Institute: Rhode Island
Year Established: 2014 Start Date: 2014-09-01 End Date: 2015-05-31
Total Federal Funds: $18,737 Total Non-Federal Funds: $37,833
Principal Investigators: Ali Akanda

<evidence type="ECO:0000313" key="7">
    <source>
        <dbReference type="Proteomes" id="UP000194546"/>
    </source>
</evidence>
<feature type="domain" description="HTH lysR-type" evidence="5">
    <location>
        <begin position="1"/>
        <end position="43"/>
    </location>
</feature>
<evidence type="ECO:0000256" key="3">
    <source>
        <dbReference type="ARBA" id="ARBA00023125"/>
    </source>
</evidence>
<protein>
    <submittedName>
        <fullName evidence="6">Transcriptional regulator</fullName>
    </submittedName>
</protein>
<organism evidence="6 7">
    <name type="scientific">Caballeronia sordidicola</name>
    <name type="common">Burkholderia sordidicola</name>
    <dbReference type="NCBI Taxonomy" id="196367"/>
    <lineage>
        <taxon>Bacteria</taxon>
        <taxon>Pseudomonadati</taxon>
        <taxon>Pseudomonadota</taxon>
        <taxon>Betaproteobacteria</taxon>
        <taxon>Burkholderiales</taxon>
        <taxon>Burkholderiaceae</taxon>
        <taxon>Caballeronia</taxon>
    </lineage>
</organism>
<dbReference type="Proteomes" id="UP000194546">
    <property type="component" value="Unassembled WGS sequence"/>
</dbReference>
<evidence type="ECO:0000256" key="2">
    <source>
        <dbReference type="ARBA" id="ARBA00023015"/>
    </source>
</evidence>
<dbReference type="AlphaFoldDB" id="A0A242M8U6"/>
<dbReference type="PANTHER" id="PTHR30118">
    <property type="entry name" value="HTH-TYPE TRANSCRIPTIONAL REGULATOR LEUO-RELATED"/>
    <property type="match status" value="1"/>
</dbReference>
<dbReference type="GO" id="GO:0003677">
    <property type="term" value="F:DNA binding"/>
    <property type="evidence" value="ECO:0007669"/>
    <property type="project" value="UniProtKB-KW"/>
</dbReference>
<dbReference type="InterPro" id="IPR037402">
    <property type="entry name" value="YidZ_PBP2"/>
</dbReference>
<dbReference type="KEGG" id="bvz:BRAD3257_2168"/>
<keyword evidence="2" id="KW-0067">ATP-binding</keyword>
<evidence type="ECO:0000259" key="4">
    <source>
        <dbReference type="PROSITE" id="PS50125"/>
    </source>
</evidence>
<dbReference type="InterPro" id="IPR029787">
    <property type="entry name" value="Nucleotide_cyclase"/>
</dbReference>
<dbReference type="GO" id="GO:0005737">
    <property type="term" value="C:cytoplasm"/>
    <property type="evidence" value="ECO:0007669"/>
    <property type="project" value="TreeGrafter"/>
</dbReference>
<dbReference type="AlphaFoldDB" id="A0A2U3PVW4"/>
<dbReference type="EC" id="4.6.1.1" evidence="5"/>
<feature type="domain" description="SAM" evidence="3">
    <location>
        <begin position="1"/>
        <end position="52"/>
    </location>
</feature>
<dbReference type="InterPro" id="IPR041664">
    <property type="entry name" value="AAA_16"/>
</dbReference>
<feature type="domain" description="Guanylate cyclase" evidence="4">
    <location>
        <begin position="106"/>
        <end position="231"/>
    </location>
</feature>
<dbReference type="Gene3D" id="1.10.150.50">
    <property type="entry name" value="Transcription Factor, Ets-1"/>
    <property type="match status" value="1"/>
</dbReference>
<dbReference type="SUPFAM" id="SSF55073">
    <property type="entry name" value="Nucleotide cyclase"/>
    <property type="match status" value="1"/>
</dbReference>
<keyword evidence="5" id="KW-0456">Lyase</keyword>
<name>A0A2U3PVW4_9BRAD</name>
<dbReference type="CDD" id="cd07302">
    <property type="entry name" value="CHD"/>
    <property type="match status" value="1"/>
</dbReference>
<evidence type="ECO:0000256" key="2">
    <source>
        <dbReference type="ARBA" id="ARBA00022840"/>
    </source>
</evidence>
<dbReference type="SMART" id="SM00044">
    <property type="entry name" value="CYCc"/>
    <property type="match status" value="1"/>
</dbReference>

Abstract: In the developed world, many old cities are going through major urban renewal projects. These projects aim to revitalize aging infrastructure and meet the needs of the changing demographics, and carefully plan to merge new design processes and technology among the old infrastructure. On the other hand, in emerging urban regions of the developing world, most new development is taking place without adequate urban or regional planning, and a majority population is crowded into densely populated settlements without basic infrastructure, also known as slums. In both developed and developing countries, such development projects have huge impacts on the urban hydrology – both quality and quantity – and in an issue that requires rigorous planning and analyses. The factor that consistently stands out among different cities in transition from both worlds is that the urban poor are typically left to be the most vulnerable to climatic threats, such as water scarcity and quality issues in drought conditions, or water and sanitation breakdown and stormwater contamination problems. In this proposal, we focus on three major cities from three different income groups of countries: Providence, RI, USA from the developed world (or the OECD group), Lagos, Nigeria from Middle-Income Countries (MICs), and Dhaka, Bangladesh from the Least Developed Countries (LDCs). We propose to perform the following: (1) Compile a database of urban water quality and quantity indices in Providence, Lagos, and Dhaka with distinct urban land use, water usage, climate, and socio-economic characteristics; (2) Identify the impacts of climatic phenomena [Indian Ocean Dipole (IOD), Pacific North American (PNA), El Nino–Southern Oscillation (ENSO)] on urban hydrology; and (3) Develop a framework to understand and quantify understand population vulnerability of the urban poor in the focus regions due to climatic and anthropogenic change.